Feb 26, 2018
It’s Marvel Monday and we’re back on the chronological road to Infinity War. Today’s movie is “Thor: The Dark World” (2013), the second of three sequels to follow “Marvel’s The Avengers” (2012), after “Iron Man 3” (2013) and before “Captain America: The Winter Soldier” (2014). The film follows the efforts of Thor (Chris Hemsworth) in the wake of “Marvel’s The Avengers”, bringing peace through violence throughout the Nine Realms while an even more ancient evil resurfaces: The Dark Elves.
It should be a no-brainer that Marvel would lead the second phase of the Marvel Cinematic Universe with sequels to all their uncontested intellectual properties. This new kind of franchise starts to operate by different rules in Phase Two. More leeway is granted to the writing teams to incorporate other storylines, allowing for more connections and shared plot development leading towards “Infinity War”. It also leads to a number of unforgiveable plot holes.
The right way to incorporate the other threads of the universe was exemplified during Loki’s escape, when for no real reason, he transforms into Captain America to make fun of him, or building in The Collector at the end to further the mystery of the Infinity Stones. The wrong way, however, is to have another major alien battle on Earth (or Midgard if you will) and not have one member of The Avengers or S.H.I.E.L.D. show up to help out.
“Thor: The Dark World” is all spectacle, with battles that are part Lord of the Rings and part Star Wars, both a strength and a weakness. Loki (Tom Hiddleston) and Thor make a great on-screen pair, while the big ticket supporting cast feels weak, especially Jane Foster (Natalie Portman) who just feels, once again, along for the ride. Everyone else feels like characters on a tapestry, great representations that we have to endow with story and heart. Even the ending is disappointing, including the rushed reunion in the post-credits scene.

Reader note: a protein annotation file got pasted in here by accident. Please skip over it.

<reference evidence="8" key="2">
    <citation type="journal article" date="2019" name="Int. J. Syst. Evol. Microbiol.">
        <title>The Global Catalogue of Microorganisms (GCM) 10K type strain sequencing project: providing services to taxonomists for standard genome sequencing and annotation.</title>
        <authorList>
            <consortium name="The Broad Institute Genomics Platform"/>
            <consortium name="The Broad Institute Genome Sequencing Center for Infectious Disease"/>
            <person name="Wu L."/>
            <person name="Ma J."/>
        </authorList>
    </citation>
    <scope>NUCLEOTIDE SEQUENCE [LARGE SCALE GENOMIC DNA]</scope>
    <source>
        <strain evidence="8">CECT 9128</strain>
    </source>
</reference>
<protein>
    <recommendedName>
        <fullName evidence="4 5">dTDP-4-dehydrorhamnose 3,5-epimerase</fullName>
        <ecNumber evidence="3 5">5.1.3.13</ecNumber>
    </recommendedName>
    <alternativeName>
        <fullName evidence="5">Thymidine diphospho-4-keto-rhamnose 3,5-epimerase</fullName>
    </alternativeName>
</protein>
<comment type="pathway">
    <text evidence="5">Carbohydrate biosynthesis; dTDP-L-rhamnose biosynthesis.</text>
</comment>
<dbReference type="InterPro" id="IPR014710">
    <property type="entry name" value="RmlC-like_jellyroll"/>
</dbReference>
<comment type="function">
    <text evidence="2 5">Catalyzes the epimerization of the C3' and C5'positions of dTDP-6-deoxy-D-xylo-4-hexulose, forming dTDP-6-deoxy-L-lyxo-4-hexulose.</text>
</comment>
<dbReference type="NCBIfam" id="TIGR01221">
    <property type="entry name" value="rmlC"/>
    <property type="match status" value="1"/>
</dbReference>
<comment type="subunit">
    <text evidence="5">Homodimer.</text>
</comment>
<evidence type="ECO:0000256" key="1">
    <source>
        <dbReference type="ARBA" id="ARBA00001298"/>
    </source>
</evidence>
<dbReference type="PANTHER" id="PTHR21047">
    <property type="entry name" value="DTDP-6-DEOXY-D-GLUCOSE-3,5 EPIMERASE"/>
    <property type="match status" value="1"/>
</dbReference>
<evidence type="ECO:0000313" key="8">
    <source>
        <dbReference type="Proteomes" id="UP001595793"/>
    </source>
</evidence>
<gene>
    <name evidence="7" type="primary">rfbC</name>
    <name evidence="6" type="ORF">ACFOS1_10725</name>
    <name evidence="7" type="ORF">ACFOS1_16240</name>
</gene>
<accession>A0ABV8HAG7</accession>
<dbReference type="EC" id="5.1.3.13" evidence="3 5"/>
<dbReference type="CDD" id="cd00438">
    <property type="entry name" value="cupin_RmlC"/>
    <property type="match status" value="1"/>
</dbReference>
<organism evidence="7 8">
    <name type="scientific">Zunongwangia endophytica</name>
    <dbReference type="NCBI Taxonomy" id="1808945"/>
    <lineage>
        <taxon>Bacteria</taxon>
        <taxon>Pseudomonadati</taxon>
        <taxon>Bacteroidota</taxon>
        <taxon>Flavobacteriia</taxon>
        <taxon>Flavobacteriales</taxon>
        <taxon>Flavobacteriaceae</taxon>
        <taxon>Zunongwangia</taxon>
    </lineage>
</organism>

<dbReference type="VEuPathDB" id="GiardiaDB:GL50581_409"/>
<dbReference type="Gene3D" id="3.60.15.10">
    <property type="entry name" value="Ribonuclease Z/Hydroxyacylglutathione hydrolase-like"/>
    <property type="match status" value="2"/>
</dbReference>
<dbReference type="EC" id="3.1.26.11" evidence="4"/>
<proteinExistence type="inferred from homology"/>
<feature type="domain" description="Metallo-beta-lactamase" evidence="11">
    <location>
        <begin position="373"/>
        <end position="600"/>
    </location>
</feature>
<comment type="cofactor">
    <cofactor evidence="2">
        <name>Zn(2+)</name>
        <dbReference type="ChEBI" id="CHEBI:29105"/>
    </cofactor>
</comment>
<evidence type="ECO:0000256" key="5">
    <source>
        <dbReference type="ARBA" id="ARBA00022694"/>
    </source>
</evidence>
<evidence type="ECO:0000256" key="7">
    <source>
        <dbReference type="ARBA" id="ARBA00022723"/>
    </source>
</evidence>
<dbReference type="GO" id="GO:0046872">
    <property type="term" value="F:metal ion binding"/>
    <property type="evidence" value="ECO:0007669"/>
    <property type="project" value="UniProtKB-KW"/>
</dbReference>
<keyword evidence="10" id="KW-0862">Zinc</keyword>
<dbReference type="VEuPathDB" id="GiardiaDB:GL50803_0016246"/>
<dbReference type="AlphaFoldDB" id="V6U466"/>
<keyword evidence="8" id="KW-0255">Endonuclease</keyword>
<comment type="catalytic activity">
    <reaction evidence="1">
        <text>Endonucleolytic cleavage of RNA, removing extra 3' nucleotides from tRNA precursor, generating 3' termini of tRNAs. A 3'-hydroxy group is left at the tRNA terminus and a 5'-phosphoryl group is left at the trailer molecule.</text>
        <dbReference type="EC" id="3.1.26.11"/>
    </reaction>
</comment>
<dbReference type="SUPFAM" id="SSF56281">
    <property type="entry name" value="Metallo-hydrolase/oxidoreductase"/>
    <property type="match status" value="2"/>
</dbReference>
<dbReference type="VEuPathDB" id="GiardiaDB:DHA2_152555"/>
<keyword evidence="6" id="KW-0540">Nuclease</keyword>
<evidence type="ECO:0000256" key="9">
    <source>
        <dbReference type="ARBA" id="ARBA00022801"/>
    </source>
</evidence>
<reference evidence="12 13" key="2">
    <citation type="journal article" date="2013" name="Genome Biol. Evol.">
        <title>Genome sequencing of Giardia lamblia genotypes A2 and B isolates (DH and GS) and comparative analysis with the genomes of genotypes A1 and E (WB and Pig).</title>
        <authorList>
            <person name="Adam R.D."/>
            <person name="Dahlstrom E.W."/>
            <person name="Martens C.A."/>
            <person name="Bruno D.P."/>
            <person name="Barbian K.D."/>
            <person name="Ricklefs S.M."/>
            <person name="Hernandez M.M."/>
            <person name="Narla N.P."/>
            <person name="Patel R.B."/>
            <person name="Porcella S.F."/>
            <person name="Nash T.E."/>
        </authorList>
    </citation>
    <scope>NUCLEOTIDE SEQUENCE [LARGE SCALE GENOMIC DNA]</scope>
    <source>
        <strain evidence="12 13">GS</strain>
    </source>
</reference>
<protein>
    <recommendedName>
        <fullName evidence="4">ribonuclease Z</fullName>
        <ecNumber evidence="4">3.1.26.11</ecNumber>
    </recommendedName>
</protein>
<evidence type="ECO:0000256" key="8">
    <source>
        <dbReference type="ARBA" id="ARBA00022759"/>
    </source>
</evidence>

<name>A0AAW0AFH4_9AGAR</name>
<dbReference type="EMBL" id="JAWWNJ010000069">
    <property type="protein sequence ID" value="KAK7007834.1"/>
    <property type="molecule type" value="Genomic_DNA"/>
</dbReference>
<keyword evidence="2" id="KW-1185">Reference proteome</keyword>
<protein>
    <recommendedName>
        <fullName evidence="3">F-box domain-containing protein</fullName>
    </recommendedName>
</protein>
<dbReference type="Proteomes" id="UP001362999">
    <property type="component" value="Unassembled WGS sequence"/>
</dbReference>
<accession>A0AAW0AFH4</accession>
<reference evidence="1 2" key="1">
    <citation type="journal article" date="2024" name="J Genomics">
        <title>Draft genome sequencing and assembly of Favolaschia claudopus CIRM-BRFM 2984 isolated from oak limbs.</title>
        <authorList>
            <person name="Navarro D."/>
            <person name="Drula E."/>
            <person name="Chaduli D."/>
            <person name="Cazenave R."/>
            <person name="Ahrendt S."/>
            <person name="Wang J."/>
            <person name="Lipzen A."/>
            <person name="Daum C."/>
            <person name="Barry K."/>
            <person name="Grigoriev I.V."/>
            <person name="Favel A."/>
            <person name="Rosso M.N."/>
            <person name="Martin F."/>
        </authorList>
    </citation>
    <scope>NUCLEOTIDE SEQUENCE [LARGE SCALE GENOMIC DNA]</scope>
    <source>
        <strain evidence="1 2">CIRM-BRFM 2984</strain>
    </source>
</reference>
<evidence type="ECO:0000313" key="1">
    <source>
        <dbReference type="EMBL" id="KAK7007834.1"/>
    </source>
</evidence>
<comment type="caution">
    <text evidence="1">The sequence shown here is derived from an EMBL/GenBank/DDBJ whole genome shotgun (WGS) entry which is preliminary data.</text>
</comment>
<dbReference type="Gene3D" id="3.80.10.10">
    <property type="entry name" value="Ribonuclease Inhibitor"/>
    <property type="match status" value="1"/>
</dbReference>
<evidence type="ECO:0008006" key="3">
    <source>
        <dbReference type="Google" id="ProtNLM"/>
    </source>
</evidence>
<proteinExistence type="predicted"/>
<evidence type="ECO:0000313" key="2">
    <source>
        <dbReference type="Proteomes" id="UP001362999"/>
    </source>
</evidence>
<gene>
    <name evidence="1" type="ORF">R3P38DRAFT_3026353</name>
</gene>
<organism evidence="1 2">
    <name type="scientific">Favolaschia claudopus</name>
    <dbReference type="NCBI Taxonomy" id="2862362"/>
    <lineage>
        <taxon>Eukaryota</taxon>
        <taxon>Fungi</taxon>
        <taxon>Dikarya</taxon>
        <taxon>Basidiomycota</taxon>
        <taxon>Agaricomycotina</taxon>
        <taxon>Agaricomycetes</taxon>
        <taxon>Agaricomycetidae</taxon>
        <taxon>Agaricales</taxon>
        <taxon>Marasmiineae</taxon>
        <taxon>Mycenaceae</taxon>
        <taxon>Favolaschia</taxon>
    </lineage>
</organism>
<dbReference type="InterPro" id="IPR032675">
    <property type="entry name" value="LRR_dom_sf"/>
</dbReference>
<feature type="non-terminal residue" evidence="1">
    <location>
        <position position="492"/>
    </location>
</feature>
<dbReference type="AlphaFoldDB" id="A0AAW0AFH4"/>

“Thor: The Dark World” is probably the first MCU film that I had serious issues with the story, which filters into the rest of the experience. The film makes even less sense given the reveals in “Thor: Ragnarok”, particularly when and where Hela exists in the timeline. If it wasn’t for the incredible actions scenes and background cinematography, this could have been the first flop for the MCU. Instead, it’s a passable film, a high budget transition towards future storylines.
Rotten Tomatoes: 66%
One Movie Punch: 7.2/10
“Thor: The Dark World” is rated PG-13 and is available wherever you enjoy movies.